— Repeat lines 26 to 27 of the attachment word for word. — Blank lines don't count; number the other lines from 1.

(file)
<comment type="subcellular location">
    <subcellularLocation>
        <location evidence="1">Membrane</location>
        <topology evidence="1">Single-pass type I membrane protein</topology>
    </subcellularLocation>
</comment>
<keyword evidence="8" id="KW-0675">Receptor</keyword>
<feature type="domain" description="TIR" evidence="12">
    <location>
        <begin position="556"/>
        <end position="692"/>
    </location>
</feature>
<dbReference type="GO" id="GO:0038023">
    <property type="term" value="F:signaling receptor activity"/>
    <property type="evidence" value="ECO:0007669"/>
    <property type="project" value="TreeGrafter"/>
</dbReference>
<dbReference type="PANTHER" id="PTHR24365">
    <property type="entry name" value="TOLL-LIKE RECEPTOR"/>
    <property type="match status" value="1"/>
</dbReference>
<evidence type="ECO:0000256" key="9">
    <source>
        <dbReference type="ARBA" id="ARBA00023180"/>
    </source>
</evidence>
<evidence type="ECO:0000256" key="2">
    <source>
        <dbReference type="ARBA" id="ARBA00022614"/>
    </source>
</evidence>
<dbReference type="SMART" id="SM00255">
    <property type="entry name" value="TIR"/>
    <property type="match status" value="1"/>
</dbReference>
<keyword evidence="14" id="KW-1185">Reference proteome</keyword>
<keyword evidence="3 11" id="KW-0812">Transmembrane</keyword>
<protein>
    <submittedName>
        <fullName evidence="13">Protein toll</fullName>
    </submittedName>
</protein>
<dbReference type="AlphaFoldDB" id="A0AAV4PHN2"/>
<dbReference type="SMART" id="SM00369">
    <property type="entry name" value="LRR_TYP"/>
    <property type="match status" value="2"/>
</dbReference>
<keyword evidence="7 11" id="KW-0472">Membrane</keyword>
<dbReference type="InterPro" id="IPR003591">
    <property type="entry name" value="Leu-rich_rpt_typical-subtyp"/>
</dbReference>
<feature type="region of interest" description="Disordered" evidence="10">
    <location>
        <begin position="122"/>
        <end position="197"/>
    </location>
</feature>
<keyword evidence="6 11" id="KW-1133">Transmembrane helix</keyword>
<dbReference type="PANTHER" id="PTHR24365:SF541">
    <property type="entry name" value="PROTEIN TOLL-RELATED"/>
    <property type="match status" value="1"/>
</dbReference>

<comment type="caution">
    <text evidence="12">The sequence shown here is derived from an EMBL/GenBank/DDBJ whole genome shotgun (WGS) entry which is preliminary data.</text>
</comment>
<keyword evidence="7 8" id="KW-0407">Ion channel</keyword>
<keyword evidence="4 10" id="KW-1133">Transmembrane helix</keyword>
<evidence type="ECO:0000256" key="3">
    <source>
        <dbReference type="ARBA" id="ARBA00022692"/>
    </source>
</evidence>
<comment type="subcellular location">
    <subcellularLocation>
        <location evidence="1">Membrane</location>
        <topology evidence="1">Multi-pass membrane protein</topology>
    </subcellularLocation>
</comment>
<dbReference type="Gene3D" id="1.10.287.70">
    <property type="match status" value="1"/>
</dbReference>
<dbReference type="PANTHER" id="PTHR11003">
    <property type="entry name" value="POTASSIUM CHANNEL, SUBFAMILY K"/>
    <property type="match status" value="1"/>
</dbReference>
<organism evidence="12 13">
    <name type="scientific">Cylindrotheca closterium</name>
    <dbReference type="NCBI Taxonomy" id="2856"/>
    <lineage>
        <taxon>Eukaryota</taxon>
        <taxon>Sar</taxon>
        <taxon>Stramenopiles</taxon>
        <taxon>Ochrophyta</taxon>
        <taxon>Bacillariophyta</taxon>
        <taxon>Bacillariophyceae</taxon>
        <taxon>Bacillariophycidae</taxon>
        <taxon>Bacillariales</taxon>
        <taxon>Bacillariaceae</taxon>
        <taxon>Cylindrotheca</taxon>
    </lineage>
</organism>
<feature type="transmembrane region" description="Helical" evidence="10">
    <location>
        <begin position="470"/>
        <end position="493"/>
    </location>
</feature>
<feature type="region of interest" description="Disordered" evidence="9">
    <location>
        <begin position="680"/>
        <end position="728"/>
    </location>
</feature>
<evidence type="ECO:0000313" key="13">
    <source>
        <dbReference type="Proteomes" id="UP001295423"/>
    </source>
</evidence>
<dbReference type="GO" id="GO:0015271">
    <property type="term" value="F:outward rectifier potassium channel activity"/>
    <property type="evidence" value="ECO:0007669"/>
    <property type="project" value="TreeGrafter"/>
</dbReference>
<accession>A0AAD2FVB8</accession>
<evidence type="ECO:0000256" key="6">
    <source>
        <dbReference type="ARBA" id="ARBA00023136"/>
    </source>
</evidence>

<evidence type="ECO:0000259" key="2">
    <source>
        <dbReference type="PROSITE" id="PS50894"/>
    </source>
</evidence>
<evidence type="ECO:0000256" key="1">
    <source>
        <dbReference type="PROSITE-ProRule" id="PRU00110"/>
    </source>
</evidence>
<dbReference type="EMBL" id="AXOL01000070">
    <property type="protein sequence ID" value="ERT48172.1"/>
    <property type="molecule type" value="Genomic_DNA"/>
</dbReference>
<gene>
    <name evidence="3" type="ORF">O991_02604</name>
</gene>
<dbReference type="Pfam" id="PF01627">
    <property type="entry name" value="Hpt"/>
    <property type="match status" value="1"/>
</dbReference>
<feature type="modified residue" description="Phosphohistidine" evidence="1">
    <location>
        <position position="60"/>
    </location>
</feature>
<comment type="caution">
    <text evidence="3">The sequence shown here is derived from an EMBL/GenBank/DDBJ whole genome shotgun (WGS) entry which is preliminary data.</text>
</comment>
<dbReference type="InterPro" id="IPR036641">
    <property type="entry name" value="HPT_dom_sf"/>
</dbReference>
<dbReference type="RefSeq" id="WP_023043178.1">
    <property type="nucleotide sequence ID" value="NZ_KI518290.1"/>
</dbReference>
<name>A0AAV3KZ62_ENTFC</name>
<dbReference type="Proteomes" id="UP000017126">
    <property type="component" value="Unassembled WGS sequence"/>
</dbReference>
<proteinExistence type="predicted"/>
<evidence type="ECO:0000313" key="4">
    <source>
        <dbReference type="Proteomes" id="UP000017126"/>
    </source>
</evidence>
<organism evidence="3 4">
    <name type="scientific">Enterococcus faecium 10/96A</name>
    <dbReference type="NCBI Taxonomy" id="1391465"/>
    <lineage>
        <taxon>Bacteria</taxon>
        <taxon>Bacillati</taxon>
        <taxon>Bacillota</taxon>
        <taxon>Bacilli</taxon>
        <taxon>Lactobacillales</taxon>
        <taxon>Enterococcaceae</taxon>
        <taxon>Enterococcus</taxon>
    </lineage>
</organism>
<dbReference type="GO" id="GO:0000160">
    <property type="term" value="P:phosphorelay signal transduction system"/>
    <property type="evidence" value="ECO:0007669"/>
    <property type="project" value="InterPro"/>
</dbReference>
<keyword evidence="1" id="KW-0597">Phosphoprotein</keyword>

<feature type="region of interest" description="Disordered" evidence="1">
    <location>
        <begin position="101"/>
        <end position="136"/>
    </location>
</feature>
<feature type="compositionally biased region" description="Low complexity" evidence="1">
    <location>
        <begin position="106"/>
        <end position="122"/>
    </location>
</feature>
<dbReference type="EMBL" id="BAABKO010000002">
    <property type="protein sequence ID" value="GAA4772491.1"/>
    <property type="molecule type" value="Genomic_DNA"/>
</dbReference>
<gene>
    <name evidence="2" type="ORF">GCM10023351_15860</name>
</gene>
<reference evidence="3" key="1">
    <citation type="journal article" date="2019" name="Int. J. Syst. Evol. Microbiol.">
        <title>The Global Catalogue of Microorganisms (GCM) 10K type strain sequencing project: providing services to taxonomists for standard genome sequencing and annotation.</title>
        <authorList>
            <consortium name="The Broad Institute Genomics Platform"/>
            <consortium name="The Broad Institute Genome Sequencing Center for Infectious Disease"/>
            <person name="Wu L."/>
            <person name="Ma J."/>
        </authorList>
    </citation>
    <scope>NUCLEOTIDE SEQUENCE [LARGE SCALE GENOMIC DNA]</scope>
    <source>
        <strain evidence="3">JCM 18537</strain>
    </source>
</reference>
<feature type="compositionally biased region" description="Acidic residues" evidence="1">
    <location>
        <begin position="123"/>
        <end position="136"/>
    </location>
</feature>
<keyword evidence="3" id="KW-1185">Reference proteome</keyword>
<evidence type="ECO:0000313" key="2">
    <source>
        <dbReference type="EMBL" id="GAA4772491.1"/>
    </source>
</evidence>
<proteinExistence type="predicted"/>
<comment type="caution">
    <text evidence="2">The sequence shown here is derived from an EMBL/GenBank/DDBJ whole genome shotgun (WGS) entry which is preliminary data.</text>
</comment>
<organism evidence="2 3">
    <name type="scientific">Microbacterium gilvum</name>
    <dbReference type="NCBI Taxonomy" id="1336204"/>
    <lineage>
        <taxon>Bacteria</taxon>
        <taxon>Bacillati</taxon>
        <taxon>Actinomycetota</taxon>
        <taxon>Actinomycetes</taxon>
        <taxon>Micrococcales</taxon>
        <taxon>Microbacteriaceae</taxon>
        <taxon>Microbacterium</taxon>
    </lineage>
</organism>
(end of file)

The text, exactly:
    </source>
</evidence>